SGLT2 inhibitors for diabetes treatment

Diabetes treating ‘SGLT2 inhibitors’ named among top advances for preventing heart disease

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Summary: SGLT2 inhibitors, a widely heralded class of diabetes drugs, were shown to significantly lower the rates of heart failure and death in the CVD-REAL study.  [This article first appeared on LongevityFacts. Author: Brady Hartman. ]

The new SGLT2 inhibitors are a class of diabetes treatments shown in observational studies to have lower rates of heart failure and death when compared to other glucose-lowering drugs. The new drugs are so promising that the AHA named in its annual top 10 lists of significant advances in heart disease and stroke research, published on February 8, 2018.

Here’s  more about the CVD-REAL research study on SGLT inhibitors.

SGLT2 Inhibitors May Lower Rates of Heart Failure and Death for Diabetics

The observational CVD-REAL study published in the journal Circulation reported significantly lower rates of death and heart failure for type 2 diabetes patients treated with SGLT2 inhibitors when compared with other glucose-lowering drugs.

SGLT2 inhibitors, also known as gliflozins, are a new class of type 2 diabetes treatment. Since these oral medications were first introduced in 2013, researchers have shown they can significantly reduce the risk of death for patients with type 2 diabetes. The CVD-REAL study evaluated the three SGLT2 inhibitors currently on the market including Jardiance (empagliflozin), and Farxiga (dapagliflozin) and Invokana (canagliflozin). CVD-REAL was an was paid for by AstraZeneca which markets dapagliflozin under the brand name Farxiga.

SGLT2 inhibitors operate in the kidneys to prevent glucose that has been filtered from being reabsorbed into the bloodstream, thereby reducing blood glucose levels. Moreover, researchers have linked SGLT inhibitors with a reduced incidence of cardiac disease, weight loss, and reduced hypoglycemia, except when taken with insulin. On the other hand, the FDA has warned that SGLT2 inhibitors carry double the risk of ketoacidosis, a condition in which there is too much acid in the blood.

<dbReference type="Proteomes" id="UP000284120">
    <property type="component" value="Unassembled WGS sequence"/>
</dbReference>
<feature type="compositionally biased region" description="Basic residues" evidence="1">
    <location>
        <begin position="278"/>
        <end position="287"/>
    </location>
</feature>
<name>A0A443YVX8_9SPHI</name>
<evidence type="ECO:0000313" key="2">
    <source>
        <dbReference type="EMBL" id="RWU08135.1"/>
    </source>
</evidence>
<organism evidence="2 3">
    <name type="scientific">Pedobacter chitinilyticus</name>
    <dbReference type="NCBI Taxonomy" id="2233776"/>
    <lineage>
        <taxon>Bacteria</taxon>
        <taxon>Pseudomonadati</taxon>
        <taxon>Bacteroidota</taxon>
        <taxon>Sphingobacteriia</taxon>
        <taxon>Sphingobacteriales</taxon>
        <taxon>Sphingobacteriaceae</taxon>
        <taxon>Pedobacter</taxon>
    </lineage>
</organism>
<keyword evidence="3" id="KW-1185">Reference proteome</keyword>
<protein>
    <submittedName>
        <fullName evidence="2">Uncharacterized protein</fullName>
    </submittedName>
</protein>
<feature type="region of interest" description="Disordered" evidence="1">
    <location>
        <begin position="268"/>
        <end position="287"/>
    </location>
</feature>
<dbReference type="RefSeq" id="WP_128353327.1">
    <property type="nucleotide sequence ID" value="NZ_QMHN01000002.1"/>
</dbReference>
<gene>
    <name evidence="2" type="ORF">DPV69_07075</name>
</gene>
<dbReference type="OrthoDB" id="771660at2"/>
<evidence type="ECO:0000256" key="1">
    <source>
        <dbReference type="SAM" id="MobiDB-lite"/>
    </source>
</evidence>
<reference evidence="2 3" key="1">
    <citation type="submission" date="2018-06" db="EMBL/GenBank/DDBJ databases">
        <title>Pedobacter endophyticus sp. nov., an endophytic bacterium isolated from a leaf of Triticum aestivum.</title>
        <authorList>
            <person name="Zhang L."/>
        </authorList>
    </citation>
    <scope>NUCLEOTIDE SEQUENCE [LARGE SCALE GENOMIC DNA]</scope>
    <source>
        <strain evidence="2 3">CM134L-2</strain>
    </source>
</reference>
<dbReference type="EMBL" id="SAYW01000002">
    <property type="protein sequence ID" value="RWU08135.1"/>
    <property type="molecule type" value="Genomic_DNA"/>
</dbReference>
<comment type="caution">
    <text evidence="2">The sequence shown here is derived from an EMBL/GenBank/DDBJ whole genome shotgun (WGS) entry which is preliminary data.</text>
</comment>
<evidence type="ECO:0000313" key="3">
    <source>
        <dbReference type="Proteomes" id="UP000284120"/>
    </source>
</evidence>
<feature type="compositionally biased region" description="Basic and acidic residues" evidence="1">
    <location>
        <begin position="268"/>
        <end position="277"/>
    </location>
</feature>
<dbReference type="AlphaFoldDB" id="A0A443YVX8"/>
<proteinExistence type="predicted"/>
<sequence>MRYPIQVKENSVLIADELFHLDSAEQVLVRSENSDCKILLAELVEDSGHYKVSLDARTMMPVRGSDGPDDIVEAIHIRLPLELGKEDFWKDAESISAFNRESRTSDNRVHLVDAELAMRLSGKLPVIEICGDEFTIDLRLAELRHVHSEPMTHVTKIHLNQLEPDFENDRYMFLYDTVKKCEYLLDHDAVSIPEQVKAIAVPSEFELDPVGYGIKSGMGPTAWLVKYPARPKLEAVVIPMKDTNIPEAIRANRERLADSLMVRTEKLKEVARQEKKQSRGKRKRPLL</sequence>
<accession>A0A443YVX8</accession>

CVD-REAL looked at a little more than 309,000 patients with Type 2 diabetes in the U.S., the U.K., and Europe and compared the effectiveness of SGLT2 inhibitors with other glucose-lowering drugs. The study evaluated hospitalization for heart failure and total mortality among new users of SGLT2 inhibitors, however, did not examine myocardial infarction (heart attack), stroke or composite cardiovascular disease outcomes.

The study reported that users of SGLT2 inhibitors had an overall 39% lower risk of hospitalization for heart failure, a 51% reduction in total death, and a 46% reduction in the composite of heart failure hospitalization or death.

While the CVD-REAL study strongly suggests the SGLT2 inhibitors offer benefits, the trial was observational. Randomized clinical trials have yet to be done to validate these results.

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References

Cover photo credit: Canva.

AHA names top heart disease and stroke research advances of 2017. American Heart Association. February 8, 2018. Link to AHA announcement. 

Kosiborod, Mikhail et al. “Lower Risk of Heart Failure and Death in Patients Initiated on Sodium-Glucose Cotransporter-2 Inhibitors Versus Other Glucose-Lowering Drugs: The CVD-REAL Study (Comparative Effectiveness of Cardiovascular Outcomes in New Users of Sodium-Glucose Cotransporter-2 Inhibitors).” Circulation 136.3 (2017): 249–259. PMC. Web. 10 Feb. 2018. Link to article in PMC.

Nathan D. Wong, Michael Blaha. “The CVD-REAL Study: A Real-World Look at the Effectiveness of SLGT-2 Inhibitors.” American College of Cardiology – Latest in Cardiology
Dec 04, 2017. Link to article in ACC.

Disclaimer

Diagnosis, Treatment, and Advice:  This article is intended for educational and informational purposes only and is not a substitute for qualified, professional medical advice.  The information and opinions provided in this article should not be used during any medical emergency or for the diagnosis or treatment of any medical condition. Consult a qualified and licensed physician for the diagnosis and treatment of any and all medical conditions. Experimental treatments carry a much higher risk than FDA-approved ones. Dial 9-1-1, or an equivalent emergency hotline number, for all medical emergencies. As well, consult a licensed, qualified physician before changing your diet, supplement or exercise programs.
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